One Day in Cumbria is ready to go

Guest blogger Helen tells you about this exciting take on the space.  If you keep reading to the bottom, there’s a way we can all get involved and make a bit of history:

One Day in Cumbria is the latest temporary exhibition to appear in the Shed at Tullie House Museum and Art Gallery in Carlisle.  Installation started earlier this week, where project co-ordinator Mary Ferguson unpacked the new panels and timeline banner, and organised the space ready for the new displays.  

The One Day in Cumbria project marks the Centenary of the First World War.  It has been supported by the Heritage Lottery Fund’s First World War: then and now programme, and centres on research into daily life and industry in 1914.   People around Cumbria are invited to help make history on 5 December this year by sharing their updates about life on the same day in 2014, and the final results will be shown on an interactive timeline, at http://onedayincumbria.org.uk comparing and highlighting changes in the county 100 years apart.

The current exhibition at Tullie House forms just part of the One Day in Cumbria project, by displaying the research that the volunteers have been working on since October.  The Shed gallery space also provides a place for visitors to ask questions, find out more and to take part too.    
The One Day in Cumbria volunteer researchers have visited museums, libraries and archives across the county and discovered a wealth of information about life in the area that is now Cumbria.  From tales of fundraising in local schools to stories of Belgian refugees fleeing a devastated homeland to settle in temporary homes, the project highlights the way that local people supported the war effort, each other and those most in need in the early days of the war.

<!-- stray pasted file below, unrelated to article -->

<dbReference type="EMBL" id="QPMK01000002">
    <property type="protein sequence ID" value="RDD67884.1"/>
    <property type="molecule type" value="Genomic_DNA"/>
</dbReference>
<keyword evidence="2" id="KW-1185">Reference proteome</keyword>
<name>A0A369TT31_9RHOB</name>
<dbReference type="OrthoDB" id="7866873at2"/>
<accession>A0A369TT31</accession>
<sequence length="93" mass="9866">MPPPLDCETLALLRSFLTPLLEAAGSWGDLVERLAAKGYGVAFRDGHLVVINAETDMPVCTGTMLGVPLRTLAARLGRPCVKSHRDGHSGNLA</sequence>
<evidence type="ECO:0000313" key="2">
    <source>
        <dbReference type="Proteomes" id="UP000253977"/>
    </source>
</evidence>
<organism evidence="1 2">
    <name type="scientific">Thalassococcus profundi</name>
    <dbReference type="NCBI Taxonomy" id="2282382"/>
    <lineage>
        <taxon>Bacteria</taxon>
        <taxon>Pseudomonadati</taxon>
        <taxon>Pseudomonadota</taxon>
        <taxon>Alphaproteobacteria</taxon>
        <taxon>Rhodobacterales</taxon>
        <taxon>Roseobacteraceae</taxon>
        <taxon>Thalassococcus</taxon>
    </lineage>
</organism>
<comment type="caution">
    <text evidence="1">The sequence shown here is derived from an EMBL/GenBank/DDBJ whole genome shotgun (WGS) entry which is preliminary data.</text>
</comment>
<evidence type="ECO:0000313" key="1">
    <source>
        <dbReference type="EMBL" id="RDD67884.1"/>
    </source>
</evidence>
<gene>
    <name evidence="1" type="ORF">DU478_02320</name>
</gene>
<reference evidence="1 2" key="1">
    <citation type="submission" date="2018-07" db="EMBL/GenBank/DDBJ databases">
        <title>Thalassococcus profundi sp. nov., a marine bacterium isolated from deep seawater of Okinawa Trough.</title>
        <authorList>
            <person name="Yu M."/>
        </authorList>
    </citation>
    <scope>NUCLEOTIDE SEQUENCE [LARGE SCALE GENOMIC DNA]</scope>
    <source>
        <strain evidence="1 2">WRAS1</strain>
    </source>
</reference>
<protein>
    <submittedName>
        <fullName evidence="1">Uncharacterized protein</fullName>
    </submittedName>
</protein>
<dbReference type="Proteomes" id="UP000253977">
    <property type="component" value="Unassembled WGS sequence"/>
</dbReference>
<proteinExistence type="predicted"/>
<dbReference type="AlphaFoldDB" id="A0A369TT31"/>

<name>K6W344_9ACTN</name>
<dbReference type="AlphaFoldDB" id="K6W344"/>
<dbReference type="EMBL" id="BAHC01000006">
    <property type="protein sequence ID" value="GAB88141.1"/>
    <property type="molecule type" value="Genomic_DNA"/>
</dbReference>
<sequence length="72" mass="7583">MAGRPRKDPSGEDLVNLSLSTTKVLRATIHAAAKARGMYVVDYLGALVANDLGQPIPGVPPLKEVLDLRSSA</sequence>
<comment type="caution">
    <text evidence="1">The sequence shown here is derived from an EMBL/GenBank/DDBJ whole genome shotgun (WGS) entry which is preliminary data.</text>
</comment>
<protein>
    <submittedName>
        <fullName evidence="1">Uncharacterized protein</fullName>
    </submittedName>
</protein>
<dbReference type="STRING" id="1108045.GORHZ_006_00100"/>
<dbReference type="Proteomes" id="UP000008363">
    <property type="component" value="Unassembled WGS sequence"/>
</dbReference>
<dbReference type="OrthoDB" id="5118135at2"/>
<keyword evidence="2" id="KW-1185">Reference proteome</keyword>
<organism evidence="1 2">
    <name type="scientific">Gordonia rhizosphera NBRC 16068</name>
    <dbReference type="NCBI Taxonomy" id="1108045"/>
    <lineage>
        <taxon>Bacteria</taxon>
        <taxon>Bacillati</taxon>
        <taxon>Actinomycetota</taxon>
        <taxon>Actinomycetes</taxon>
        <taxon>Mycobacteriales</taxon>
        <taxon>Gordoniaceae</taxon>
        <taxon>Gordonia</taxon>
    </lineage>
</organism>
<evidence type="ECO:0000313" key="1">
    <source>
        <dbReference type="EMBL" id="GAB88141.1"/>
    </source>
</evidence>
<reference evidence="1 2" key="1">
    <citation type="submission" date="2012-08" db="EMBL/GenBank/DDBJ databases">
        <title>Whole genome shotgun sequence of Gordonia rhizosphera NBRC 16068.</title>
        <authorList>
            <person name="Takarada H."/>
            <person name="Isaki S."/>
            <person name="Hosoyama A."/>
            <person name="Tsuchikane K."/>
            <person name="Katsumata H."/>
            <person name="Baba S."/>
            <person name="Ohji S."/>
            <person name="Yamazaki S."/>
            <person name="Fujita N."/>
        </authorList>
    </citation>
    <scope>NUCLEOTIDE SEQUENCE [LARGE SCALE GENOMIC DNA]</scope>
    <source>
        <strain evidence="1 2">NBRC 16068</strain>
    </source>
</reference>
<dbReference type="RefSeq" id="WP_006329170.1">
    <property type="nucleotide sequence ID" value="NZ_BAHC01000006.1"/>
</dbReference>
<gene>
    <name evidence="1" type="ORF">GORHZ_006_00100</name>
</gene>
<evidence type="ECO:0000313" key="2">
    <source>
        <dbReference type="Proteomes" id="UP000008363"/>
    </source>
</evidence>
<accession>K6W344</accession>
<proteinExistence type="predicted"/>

The First World War broke out in August 1914. By December that year, people at home were beginning to feel the effects of the war. But much of life continued as normal. No-one could predict, at this time, how long the war would last and how many lives it would claim.
Do we prepare for and celebrate Christmas in the same ways now as people did then? Is sport just as important or does it play an even bigger part in out lives? Do we still know our neighbours the way people did 100 years ago?  We’d like you to get involved in this exciting experiment.  Submit your story through the http://onedayincumbria.org.uk website or by using the #onedayincumbria hashtag on Facebook or Twitter.
The Exhibition runs from 25 November to 13 December 2014

On 11 December, the Consortium will publish two 24-hour timelines of life in Cumbria. One will chart life on 5 December 1914 and the other the same day, 100 years later. Help make history.
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Posted on November 26, 2014, in THe Shed and tagged , , . Bookmark the permalink. Leave a comment.

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